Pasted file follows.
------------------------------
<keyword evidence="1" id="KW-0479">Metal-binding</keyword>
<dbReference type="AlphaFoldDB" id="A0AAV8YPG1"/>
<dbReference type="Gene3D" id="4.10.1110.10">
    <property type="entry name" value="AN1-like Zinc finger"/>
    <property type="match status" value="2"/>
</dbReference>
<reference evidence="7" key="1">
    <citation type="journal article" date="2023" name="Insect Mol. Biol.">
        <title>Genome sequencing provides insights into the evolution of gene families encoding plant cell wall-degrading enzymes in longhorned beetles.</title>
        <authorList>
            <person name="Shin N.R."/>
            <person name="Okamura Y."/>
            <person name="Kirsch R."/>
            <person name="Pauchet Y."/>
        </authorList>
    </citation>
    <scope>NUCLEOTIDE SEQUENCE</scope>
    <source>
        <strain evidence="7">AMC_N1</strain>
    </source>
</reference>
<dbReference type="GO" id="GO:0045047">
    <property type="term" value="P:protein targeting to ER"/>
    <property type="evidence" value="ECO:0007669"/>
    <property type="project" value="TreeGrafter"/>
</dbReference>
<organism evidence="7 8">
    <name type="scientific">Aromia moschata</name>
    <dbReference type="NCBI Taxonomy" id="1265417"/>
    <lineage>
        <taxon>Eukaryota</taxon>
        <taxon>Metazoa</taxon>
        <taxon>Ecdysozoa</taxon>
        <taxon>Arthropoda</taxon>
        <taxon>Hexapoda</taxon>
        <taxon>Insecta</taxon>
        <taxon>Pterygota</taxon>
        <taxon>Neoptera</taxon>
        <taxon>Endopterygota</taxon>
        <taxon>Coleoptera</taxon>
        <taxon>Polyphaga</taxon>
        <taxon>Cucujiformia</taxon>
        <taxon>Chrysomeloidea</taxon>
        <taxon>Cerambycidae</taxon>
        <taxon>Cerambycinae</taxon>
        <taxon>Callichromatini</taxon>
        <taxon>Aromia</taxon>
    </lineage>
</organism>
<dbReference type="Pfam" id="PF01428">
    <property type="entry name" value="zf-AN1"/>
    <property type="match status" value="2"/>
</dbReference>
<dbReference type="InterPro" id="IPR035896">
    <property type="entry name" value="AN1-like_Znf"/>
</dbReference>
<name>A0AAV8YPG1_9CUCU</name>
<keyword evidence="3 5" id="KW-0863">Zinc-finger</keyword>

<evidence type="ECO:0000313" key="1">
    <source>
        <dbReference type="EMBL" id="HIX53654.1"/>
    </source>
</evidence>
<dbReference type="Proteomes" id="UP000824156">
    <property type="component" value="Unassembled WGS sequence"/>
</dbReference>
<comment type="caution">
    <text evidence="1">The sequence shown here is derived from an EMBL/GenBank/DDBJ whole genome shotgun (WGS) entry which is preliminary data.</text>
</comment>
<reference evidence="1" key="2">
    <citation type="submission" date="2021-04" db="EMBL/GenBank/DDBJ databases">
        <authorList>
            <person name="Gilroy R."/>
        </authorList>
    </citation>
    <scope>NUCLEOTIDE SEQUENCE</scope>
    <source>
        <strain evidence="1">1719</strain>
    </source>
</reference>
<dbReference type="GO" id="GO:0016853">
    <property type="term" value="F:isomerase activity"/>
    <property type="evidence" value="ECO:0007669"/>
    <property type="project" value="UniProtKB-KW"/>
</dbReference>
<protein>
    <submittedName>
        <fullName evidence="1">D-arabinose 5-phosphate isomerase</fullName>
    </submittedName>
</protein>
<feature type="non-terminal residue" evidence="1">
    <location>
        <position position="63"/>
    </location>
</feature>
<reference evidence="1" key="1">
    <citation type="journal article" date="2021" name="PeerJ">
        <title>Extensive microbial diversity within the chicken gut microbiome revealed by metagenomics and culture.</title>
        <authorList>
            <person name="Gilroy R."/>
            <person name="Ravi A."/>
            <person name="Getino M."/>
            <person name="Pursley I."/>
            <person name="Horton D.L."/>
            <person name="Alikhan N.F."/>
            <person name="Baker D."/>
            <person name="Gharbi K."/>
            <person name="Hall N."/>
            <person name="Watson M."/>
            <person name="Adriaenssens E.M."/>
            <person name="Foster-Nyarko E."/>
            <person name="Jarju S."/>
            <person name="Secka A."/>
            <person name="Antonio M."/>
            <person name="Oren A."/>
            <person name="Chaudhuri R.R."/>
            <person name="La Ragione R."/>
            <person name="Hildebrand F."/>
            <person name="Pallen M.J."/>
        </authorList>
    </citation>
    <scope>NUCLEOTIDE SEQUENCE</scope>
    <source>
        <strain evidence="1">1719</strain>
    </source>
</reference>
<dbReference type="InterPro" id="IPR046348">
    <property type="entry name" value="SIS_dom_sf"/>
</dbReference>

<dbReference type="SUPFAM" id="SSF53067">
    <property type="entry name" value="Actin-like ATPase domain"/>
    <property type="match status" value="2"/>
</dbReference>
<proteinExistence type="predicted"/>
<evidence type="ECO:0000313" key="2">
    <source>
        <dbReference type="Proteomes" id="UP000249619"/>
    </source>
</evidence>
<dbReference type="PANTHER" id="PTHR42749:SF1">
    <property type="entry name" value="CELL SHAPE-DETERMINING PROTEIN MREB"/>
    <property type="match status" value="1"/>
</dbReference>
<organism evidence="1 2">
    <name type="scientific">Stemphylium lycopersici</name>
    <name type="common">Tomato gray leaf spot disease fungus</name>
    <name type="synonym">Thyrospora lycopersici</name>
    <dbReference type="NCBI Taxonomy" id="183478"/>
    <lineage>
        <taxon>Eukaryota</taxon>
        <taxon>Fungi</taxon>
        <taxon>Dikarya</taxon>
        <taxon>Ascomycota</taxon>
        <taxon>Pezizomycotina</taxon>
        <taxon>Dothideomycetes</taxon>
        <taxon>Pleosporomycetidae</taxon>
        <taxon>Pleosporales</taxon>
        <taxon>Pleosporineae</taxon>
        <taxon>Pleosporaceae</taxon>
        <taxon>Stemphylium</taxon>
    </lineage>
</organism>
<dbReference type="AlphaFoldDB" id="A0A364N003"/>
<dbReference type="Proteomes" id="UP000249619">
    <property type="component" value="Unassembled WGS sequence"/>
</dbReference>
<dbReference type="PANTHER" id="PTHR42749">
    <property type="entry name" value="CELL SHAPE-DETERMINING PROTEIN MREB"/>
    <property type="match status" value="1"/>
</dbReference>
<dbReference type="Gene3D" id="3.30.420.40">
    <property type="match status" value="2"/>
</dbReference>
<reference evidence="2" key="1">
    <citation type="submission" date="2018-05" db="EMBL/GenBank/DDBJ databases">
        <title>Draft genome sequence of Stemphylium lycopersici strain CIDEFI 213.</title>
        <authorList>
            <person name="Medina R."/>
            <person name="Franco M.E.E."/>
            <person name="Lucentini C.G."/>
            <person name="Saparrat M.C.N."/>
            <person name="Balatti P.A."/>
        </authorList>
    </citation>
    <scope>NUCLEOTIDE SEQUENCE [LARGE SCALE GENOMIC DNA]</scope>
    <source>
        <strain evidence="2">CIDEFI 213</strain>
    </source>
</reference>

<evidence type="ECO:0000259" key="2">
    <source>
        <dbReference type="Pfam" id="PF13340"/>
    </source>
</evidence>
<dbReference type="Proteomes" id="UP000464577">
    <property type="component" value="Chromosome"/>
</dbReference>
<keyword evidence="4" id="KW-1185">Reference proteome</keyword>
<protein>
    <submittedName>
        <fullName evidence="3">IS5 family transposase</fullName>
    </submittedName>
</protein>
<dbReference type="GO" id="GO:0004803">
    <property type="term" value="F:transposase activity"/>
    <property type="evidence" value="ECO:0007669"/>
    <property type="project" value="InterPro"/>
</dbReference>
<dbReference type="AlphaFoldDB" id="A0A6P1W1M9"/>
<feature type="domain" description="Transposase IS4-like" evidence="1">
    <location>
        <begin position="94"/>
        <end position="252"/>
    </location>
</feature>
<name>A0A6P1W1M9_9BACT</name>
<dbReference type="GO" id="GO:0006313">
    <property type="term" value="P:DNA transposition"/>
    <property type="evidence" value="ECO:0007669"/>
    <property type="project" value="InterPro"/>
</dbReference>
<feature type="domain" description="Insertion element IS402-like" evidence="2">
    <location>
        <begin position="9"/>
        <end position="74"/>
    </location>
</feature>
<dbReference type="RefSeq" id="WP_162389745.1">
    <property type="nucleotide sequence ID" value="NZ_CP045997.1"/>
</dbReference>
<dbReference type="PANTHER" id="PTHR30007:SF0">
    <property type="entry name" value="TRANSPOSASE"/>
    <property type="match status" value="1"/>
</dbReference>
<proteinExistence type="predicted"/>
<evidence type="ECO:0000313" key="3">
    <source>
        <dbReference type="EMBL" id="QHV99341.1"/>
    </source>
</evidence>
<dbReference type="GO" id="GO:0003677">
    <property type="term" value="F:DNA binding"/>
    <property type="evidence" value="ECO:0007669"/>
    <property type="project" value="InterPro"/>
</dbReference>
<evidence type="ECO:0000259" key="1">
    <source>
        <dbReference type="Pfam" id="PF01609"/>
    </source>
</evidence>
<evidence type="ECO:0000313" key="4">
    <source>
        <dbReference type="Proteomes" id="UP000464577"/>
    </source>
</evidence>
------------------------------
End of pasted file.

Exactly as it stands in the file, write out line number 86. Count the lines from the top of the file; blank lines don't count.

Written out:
<protein>